OK, this was not the weather forecast I was hoping to see the day before the Oregon Shakespeare Festival opens a new batch of plays in the outdoor Elizabethan Theatre this weekend.
Did I mention outdoor? As in, exposed to the sky, the moon… the rain? From bitter experience, I’ve learned to pack for the summer openings in Ashland as though equipping myself for a backpacking trip in the mountains. This trip — see all that rain marked on the chart for Friday? — will be no exception.
On the sunny side, there are all those plays. At the Elizabethan Theatre, assuming I don’t succumb to hypothermia, I’ll be seeing Hamlet Friday night, The Wiz Saturday night, and The Winter’s Tale on Sunday night.
Directed by Lisa Peterson, Hamlet appears to be a straight-up production of the classic, sword play and all. The Wiz is directed by guest director Robert O’Hara, whose website I like because it calls his bio page “dirt.” Finally, Desdemona Chiang, who’s been with OSF for three seasons, is directing The Winter’s Tale; this is probably the outdoor production I’m most looking forward to seeing, as the play itself is so strange. It’s her directing debut at the festival.
I’ll also be picking up two other shows whose openings I missed: Vietgone, directed by May Andrales, and Roe, directed by OSF artistic director Bill Rauch. Vietgone is in the small Thomas Theatre; Roe is in the Bowmer.
Meanwhile, I checked in with Lue Douthit, the veteran festival dramaturg who is heading up the slightly controversial Play On! project, in which OSF — based on a grant — is hiring 36 playwrights to rewrite the entire Shakespeare canon into contemporary English.
Here’s what she had to say:
Play On! is steadily approaching our one year anniversary! We are so excited to report that the project is well under way. Our playwrights are all busily writing, aided by their trusty dramaturgs, as we all work toward the first deadline of the project. First drafts of the translations are due on October 31, 2016. Many of our playwrights have also jumped ahead of the schedule and are well on their way. We’ve had many exciting readings and workshops as we continue to develop these scripts. We expect that 2017 will be our busiest year in this three-year commitment as we attempt to produce developmental readings for all of these plays.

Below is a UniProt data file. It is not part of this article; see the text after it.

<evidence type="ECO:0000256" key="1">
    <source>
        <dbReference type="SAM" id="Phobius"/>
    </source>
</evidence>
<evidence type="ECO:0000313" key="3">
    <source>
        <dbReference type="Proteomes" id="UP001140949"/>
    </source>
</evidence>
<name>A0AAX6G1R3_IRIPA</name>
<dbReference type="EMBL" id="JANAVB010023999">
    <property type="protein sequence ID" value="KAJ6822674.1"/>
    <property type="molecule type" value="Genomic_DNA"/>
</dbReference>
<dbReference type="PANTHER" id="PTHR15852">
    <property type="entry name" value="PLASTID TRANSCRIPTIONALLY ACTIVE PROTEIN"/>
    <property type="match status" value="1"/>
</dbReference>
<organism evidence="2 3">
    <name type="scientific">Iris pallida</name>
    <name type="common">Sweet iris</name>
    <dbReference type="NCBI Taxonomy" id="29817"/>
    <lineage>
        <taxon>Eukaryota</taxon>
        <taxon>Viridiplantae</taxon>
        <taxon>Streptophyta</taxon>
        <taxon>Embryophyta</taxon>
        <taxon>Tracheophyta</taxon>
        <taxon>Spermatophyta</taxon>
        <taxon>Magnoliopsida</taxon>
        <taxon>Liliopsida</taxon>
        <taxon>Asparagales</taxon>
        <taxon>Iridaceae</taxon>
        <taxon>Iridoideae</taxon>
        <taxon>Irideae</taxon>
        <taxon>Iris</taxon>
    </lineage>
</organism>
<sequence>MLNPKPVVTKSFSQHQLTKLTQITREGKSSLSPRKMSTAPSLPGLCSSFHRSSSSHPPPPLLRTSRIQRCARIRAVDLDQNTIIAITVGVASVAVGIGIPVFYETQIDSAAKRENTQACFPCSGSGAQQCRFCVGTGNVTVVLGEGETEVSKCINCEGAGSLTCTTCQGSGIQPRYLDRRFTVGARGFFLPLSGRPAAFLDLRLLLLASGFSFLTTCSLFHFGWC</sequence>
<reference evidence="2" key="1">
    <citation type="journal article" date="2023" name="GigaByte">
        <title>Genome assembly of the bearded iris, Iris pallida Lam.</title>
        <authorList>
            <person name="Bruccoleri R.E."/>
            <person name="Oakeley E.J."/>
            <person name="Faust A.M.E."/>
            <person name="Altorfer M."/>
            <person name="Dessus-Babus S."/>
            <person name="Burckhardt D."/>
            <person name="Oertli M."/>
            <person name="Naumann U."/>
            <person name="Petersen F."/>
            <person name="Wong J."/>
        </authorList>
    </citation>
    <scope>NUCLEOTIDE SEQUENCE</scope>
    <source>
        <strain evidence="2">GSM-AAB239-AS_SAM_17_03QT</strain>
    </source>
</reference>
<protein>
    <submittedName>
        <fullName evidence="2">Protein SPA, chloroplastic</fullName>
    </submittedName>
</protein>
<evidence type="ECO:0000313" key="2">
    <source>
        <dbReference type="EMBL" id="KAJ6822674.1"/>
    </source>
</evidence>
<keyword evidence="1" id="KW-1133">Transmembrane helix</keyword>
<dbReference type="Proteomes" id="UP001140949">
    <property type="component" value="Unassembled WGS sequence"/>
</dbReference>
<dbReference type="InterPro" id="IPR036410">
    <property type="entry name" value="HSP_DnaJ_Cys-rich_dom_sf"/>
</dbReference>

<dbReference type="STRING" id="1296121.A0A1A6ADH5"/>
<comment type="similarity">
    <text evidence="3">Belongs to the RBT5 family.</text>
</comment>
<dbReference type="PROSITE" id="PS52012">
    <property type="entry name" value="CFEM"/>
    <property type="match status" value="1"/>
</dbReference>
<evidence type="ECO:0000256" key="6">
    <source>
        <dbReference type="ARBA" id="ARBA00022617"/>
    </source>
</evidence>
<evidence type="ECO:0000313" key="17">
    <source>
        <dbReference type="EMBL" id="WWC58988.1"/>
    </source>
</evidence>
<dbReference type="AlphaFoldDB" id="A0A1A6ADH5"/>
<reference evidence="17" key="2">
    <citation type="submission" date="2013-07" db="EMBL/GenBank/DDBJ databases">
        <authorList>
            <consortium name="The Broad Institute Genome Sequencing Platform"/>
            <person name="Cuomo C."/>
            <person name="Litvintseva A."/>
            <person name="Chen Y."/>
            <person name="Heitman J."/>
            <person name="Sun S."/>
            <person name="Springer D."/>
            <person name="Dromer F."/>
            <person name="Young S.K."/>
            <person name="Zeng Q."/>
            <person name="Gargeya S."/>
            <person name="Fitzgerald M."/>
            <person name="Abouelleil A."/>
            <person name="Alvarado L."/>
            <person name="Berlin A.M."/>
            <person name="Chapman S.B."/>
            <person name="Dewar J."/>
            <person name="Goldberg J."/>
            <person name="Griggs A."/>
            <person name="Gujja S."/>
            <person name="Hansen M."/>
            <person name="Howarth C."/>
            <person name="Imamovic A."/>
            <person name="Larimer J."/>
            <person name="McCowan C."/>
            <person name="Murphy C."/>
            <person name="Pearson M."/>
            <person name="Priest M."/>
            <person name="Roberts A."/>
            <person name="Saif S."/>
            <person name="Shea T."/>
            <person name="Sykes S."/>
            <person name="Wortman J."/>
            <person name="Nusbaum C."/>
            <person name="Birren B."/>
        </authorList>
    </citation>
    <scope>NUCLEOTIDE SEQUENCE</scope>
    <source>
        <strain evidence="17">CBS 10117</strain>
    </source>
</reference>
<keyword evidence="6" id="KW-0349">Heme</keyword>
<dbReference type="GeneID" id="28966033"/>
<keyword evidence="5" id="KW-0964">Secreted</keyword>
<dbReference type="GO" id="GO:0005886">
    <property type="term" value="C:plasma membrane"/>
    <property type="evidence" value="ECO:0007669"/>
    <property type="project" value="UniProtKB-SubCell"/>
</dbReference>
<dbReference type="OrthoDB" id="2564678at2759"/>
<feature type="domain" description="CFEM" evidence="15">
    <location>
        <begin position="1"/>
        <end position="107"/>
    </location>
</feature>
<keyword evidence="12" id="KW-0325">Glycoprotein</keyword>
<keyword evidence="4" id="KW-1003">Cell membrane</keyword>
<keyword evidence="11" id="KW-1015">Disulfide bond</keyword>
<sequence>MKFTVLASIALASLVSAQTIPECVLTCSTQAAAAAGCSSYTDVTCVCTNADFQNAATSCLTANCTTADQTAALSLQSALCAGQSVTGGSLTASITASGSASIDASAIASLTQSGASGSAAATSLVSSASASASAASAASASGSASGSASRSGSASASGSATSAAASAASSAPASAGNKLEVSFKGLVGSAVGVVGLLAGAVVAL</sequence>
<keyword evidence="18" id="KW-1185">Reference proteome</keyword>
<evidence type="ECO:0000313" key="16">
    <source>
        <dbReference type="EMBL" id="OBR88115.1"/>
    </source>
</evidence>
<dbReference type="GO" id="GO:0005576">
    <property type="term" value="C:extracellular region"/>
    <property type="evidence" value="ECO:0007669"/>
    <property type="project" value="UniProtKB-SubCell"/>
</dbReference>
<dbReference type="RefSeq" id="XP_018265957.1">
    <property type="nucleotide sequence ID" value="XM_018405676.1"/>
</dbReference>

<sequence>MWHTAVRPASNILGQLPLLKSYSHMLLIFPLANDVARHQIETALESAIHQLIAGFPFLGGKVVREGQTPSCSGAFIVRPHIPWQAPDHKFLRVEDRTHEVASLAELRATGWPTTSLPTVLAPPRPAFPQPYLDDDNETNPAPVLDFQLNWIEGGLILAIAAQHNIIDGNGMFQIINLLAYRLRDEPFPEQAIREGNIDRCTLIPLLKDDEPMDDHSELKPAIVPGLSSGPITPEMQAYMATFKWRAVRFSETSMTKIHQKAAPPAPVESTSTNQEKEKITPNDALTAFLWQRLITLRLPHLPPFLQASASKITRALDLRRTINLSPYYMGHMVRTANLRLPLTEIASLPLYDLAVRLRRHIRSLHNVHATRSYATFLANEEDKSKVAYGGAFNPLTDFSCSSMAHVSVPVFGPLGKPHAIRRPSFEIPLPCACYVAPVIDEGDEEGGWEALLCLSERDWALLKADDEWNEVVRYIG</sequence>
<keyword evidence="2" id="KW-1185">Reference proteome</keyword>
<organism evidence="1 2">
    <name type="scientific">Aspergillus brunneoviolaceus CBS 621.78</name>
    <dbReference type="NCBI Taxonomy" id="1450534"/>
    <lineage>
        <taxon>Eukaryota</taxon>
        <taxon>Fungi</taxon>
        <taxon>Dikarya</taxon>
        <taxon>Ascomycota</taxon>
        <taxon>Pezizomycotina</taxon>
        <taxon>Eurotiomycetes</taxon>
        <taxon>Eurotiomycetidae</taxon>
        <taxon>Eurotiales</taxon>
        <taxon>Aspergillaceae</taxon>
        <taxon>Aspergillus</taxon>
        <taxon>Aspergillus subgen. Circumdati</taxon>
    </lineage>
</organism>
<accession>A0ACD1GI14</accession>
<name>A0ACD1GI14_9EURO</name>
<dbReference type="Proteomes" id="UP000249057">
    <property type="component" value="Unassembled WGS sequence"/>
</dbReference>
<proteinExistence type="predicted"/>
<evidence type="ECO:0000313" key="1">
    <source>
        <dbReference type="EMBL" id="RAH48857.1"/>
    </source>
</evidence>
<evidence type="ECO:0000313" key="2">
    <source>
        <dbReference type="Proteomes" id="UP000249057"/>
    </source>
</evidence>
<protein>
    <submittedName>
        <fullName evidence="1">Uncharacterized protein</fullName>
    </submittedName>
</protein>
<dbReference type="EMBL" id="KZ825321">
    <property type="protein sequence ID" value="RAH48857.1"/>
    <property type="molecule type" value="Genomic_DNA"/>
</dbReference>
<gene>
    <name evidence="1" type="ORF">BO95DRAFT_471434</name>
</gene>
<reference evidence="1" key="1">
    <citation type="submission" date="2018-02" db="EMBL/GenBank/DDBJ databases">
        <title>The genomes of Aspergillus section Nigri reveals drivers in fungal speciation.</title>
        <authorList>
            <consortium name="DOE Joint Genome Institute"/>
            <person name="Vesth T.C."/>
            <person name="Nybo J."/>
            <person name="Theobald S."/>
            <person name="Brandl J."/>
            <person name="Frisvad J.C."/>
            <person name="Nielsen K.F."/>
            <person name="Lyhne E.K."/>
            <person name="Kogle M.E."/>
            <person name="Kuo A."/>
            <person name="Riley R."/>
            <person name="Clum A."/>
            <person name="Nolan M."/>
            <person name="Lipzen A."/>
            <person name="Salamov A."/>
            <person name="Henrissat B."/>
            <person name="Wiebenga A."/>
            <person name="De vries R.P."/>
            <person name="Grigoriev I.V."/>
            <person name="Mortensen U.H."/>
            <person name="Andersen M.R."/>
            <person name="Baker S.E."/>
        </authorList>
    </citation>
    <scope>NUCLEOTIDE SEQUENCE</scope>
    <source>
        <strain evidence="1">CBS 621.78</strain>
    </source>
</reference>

We have also had the joy of seeing one of these scripts in production as Orlando Shakespeare Theatre produced Ellen McLaughlin’s translation of Pericles in February of this year. In the spring of 2017 audiences at the University of Utah will have the opportunity to see Tim Slover’s translation of Two Noble Kinsmen, and plans are underway for a possible production of Kenneth Cavander’s translation of The Tempest at a major Shakespeare festival sometime in 2017. We have received many inquiries from various theatres around the world looking to play a role in developing this work, and we are excited to be partnering with many of them. In September we will be welcoming 12 of our playwright and dramaturg teams to Ashland for a three-day convening to share and discuss the work of Play On!. So far, OSF has engaged roles for 192 actors, 9 directors, 12 producers, 13 stage managers in 16 workshops and readings and one production at 15 different professional and educational theatre institutions in 10 cities across America. Including our 36 playwrights and 37 dramaturgs, we’ve engaged more than 290 people in paid positions so far. With the bulk of work still ahead of us, we are excited to watch that number continue to rise.
So, I asked, will we be enjoying any of these new plays in Ashland any time soon?
In regard to seeing these translations on stage at OSF…we don’t know! We plan our seasons so far in advance (planning for the 2018 season is about to begin) and so many of these scripts will not be completed for another two years. We do plan to have staged readings for the public of some of these scripts. There is a staged reading of Kenneth Cavander’s translation of Timon of Athens in the works for this fall that will be open to the public. More details will be released about that soon. But as for when or if OSF will be producing any of them in full remains to be seen. We certainly hope to see one or two up on its feet for audiences at some point! But as an organization we are very much committed to producing Shakespeare in the original language, so any production of these translations would be in addition to the Shakespeare we produce and not as a replacement. Stay tuned for more!
OK, I have to go pack my rain gear now.